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A couple of years ago, the leadership team for the law department of my company announced: “We are having a law department retreat. One of the activities is an improv comedy session.” This announcement generated some degree of puzzlement. The connection between improv and legal practice appeared tenuous and certainly only a true extrovert could relish having to channel one’s favorite improv comic to a room of co
Despite these questions and concerns, later that year, the legal team participated in a half-day session of learning the fundamentals of improv from masters of the craft. Now, upon further reflection, I have realized that the experience was very rewarding. In addition to confirming that I should not quit my day job, being exposed to the art of improv taught me a number of lessons readily applicable to my role as in-house counsel.
“No” is a powerful word
Being a father of three children has validated research postulating that one of the earliest words one learns to speak is “No.” This one syllable, powerful word effortlessly slides off the tongue, spans multiple languages, and often wreaks havoc on the best laid
What is true at home is often true at work. The applicability of this adage to the use of “No” is so strong that corporate counsel would be wise to weigh carefully their use of “no” when providing legal advice. Though perhaps justified for a good reason, many corporate executives refer to the corporate legal department as the home of “Dr. No.”
Either perceived or experienced, corporate clients often view the law department as the place where good, innovative ideas go to die. Many executives would happily testify that a pointed “no” from the company’s lawyers wasted hours of cost spent to develop the organization’s next, greatest innovation. Improv comedy takes direct aim against the innate inclination to say “no.” Adapting the art of improv to providing legal advice can help corporate counsel avoid using the dreaded “no” and change executives’ view of the law department from being the undertaker, to the incubator, of novel ideas.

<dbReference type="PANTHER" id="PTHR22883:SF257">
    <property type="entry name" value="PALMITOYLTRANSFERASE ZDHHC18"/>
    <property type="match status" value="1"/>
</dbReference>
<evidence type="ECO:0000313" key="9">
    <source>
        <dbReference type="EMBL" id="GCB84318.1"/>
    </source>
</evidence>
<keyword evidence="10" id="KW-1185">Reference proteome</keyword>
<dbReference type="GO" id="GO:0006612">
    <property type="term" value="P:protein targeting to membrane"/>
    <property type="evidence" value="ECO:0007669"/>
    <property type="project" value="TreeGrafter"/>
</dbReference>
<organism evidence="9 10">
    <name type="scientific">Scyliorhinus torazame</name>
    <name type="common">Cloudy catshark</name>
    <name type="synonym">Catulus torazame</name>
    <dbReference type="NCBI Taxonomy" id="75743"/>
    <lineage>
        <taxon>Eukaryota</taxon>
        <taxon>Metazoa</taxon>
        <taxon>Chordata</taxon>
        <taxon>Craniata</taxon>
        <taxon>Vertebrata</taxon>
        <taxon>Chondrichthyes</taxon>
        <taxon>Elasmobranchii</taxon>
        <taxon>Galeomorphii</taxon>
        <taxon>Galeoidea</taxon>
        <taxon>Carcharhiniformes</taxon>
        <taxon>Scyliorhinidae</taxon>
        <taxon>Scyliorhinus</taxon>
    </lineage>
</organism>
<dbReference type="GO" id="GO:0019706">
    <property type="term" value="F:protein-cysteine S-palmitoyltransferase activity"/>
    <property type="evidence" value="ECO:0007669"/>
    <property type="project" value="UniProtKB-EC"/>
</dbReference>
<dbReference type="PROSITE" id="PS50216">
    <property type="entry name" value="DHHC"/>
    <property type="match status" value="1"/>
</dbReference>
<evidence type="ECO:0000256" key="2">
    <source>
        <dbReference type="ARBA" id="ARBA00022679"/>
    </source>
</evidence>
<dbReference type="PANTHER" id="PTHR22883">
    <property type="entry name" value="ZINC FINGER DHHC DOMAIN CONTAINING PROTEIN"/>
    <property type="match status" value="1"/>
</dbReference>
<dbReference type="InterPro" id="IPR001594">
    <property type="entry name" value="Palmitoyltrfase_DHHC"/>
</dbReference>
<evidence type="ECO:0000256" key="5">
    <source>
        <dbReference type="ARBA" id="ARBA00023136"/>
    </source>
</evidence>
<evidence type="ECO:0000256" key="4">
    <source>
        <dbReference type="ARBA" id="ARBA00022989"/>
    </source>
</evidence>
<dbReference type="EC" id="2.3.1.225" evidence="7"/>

The “yes and” technique
The improv technique our team used to stress the value of not saying “no” involved two individuals having a conversation about a given event (e.g., riding a bicycle on a sidewalk). One person would start the conversation with a sentence or two (e.g., “I was riding my bike down the sidewalk…”), utter an open-ended phrase (e.g., “when I saw a parrot on top of a dog”), and then turn to the other person to continue the narrative by having that person initially say the phrase “yes and” before continuing the story.
The story would build with a continual back and forth until ending with a hilarious description of the scene or event being discussed. The cardinal rule for this technique was not to use “but” or “no” during the conversation. Inevitably, when one member of the team inserted either of these words into the dialogue, the routine stalled or ended. Use of these words destroyed the duo’s teamwork as one member contravened or refuted the position of the other. The routine was effective only when each partner embraced the other’s position and used the other’s statement as a launch pad or bridge to the intended result – getting a laugh. Countering or refuting the partner’s statement had the opposite effect – breaking the chemistry and elevating one member over the other to the detriment of the team and the ultimate objective.
The “yes and” technique works equally as well in the conference room as it does in the comedy club. When discussing a matter with a corporate executive, corporate counsel should seek to avoid injecting the word “no” into the dialogue. Instead, the lawyer should try to answer “yes and” when responding to an inquiry over a possible course of action or novel idea, unless, of course, the client is advocating for actions directly leading to criminal or civil liability or blatantly counter to the company’s ethical norms and culture.
Counsel should strive to achieve the company’s goal of generating a profit or otherwise increasing stakeholder value. In-house counsel should creatively think of how the client can achieve the proposed idea while mitigating risk. For example, the client may want to enter a new market which heightens compliance (e.g., corruption) or liability (e.g., product) risk. When being presented with this opportunity, the attorney may have the natural inclination to say “no” and list the reasons why the increased risks should preclude further pursuit of the idea.